Why does the charge on the inner surface have to cancel the field from the point charge? I know that the field from the point charge is cancelled in the conductor, but this means that the charge on the outer surface and the charge on the inner surface together have to cancel the field from the point charge in the conductor. Why does the charge on the inner surface do this on its own?
I'm not sure if I can come up with a simple explanation, but it has to do with the uniqueness theorem. (Perhaps someone can chime in.) Since it's possible to arrange the charge on the inner surface to cancel the field from the enclosed charge and to arrange the charge on the outer surface to produce no field within its boundary, it can be shown that this is the only solution.

I'm not sure if I can come up with a simple explanation, but it has to do with the uniqueness theorem. (Perhaps someone can chime in.) Since it's possible to arrange the charge on the inner surface to cancel the field from the enclosed charge and to arrange the charge on the outer surface to produce no field within its boundary, it can be shown that this is the only solution.
So you are saying that if I have any hollow 3d object in space, than for any point charge inside this object there existis a configuration of charges on the surface of the object(with the same total charge) that will produce the same field outside the object as the point charge would?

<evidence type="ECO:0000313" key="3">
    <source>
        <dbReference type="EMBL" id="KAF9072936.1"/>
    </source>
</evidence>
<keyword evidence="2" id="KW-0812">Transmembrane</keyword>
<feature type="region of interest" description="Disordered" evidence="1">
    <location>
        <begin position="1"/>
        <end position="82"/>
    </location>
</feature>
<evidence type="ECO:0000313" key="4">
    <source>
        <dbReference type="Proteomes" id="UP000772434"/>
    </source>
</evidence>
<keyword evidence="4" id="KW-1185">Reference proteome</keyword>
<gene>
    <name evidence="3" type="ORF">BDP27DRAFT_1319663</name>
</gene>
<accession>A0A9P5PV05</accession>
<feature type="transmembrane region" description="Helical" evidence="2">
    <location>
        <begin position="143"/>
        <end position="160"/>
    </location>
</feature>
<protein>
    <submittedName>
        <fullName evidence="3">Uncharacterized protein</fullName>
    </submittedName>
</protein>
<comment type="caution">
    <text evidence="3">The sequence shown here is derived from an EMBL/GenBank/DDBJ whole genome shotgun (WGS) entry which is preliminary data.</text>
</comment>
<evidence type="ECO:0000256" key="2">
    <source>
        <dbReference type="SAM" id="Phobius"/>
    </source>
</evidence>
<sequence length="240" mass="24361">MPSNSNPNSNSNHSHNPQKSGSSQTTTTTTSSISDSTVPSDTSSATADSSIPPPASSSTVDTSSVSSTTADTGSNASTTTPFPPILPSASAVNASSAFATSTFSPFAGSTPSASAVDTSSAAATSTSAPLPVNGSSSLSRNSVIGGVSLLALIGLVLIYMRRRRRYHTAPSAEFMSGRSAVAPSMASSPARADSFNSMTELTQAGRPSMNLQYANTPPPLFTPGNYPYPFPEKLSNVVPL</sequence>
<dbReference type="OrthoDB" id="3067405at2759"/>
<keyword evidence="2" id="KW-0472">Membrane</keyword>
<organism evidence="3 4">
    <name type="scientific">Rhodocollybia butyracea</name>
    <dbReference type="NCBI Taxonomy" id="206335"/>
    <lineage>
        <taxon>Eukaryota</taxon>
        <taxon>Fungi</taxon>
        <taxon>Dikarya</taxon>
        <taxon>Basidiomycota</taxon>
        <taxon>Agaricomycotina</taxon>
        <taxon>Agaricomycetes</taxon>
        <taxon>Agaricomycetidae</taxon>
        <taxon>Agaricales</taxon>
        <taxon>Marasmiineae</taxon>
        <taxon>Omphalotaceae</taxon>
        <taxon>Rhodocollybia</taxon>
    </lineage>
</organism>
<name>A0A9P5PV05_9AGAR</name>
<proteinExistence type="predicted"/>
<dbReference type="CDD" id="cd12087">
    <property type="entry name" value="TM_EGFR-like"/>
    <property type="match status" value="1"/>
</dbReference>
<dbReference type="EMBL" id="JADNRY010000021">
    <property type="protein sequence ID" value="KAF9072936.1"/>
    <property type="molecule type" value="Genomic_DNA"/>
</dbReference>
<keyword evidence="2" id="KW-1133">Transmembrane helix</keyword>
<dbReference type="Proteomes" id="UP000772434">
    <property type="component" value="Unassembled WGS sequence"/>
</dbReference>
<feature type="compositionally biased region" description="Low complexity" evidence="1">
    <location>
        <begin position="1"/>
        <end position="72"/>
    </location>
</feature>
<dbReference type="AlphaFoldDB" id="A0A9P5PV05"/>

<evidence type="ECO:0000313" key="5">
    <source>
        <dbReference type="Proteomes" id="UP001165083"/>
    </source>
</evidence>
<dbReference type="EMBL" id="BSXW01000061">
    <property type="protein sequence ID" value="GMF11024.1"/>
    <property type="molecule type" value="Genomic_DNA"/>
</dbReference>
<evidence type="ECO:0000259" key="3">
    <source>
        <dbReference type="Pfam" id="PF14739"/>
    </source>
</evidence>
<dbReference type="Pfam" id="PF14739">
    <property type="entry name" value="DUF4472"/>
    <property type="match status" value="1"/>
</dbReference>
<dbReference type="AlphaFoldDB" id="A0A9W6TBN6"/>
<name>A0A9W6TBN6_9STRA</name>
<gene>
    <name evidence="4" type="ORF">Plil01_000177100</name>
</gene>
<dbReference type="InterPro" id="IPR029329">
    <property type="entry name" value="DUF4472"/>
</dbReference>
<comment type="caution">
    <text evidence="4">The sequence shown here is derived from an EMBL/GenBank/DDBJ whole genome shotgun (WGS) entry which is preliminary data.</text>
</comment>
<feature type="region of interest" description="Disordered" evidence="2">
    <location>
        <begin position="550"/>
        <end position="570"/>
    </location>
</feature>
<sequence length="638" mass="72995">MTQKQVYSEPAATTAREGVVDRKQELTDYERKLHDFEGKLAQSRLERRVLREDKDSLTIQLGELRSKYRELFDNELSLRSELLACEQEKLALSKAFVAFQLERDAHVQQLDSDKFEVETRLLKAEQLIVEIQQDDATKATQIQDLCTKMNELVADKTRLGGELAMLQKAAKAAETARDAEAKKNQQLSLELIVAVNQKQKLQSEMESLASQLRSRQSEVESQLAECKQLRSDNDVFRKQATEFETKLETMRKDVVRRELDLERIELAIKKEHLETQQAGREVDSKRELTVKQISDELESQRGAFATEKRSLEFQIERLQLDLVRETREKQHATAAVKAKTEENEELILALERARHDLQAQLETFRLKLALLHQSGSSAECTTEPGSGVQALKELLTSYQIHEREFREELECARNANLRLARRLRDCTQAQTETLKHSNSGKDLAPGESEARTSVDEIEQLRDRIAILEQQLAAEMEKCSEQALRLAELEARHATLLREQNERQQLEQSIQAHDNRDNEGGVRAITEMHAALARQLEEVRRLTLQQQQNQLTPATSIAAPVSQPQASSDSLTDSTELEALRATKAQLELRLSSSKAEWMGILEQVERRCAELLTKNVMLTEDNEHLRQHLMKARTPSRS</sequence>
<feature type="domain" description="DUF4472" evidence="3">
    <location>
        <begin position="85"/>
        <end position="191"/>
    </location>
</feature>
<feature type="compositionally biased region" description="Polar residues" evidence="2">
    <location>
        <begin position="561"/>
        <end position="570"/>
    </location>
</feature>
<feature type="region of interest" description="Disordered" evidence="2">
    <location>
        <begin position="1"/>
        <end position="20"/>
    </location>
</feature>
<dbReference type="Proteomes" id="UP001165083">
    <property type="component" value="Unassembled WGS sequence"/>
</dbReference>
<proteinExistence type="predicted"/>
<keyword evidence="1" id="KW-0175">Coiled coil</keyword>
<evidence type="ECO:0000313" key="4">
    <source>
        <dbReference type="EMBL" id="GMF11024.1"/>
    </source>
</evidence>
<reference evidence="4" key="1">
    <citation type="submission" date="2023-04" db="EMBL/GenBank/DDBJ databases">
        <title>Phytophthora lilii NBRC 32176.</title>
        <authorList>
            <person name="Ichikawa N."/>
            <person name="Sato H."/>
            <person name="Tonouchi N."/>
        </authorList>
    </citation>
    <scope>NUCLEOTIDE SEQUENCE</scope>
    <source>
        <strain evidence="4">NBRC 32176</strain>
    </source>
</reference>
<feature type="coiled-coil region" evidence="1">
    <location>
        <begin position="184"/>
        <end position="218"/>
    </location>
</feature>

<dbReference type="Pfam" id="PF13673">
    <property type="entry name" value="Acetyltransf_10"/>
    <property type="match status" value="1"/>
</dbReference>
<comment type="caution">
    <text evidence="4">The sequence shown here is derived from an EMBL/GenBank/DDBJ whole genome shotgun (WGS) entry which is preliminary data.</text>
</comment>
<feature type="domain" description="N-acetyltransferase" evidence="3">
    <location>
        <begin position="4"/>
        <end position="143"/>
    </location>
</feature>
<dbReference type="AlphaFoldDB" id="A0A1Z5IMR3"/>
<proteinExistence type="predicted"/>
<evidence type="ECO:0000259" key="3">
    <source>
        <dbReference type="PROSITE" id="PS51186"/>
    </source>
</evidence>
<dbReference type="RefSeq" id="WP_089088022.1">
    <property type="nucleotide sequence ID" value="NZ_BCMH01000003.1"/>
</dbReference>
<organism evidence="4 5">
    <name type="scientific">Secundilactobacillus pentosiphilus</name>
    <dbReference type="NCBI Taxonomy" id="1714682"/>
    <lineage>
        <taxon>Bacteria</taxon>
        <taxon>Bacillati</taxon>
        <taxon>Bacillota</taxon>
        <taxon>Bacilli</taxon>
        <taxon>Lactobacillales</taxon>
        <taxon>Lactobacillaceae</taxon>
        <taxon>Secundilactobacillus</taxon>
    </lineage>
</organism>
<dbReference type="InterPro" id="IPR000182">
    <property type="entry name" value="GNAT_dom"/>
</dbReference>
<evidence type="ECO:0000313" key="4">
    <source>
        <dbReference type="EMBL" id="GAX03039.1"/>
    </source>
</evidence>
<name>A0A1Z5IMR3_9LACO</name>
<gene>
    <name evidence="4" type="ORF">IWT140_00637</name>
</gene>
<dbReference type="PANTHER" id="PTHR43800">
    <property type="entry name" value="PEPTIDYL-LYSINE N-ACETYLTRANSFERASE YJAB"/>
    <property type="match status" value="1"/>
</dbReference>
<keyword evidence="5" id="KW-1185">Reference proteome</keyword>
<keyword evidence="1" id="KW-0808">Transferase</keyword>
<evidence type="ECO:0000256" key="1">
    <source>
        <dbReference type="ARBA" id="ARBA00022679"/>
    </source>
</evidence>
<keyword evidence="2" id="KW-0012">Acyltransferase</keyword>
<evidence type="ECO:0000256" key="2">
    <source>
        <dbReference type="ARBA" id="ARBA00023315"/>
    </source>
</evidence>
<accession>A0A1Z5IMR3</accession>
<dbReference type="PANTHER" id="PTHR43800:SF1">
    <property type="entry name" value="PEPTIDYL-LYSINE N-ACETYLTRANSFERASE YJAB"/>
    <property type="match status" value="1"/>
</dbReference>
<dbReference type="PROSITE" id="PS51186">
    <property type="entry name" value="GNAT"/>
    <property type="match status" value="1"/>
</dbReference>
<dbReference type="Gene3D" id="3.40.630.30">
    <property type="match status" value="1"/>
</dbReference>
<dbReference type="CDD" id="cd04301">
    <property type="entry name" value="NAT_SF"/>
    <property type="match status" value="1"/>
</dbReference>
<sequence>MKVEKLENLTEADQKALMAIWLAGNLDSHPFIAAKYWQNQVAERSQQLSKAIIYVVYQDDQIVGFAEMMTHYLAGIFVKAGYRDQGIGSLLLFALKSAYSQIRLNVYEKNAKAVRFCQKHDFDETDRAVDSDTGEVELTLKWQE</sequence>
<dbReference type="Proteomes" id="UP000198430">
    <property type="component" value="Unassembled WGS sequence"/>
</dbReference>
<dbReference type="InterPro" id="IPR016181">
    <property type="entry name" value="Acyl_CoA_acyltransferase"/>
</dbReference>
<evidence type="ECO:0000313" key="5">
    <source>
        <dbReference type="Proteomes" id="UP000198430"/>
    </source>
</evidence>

BvU
Homework Helper
2019 Award
Why does the charge on the inner surface do this on its own?
In order to achieve $|\vec E|=0$ in the conductor

In order to achieve $|\vec E|=0$ in the conductor
Yes! I have read the uniqueness theorem so I can see that if this is possible it must be the solution. My question is now why it must be possible.

Doc Al
Mentor
So you are saying that if I have any hollow 3d object in space, than for any point charge inside this object there existis a configuration of charges on the surface of the object(with the same total charge) that will produce the same field outside the object as the point charge would?
No, I don't think that's true in general. (It might be! I'll have to think on it.)

Note that if the hollow object were a conductor, then the field produced by the charges on its outer surface would not necessarily produce a field identical to that of the point charge. For example: Assume a spherical conducting shell, but have the enclosed point charge be off-center. The induced charge on the outer surface would be symmetrically arranged, thus the field would be that of a point charge at the center.

No, I don't think that's true in general. (It might be! I'll have to think on it.)

Note that if the hollow object were a conductor, then the field produced by the charges on its outer surface would not necessarily produce a field identical to that of the point charge. For example: Assume a spherical conducting shell, but have the enclosed point charge be off-center. The induced charge on the outer surface would be symmetrically arranged, thus the field would be that of a point charge at the center.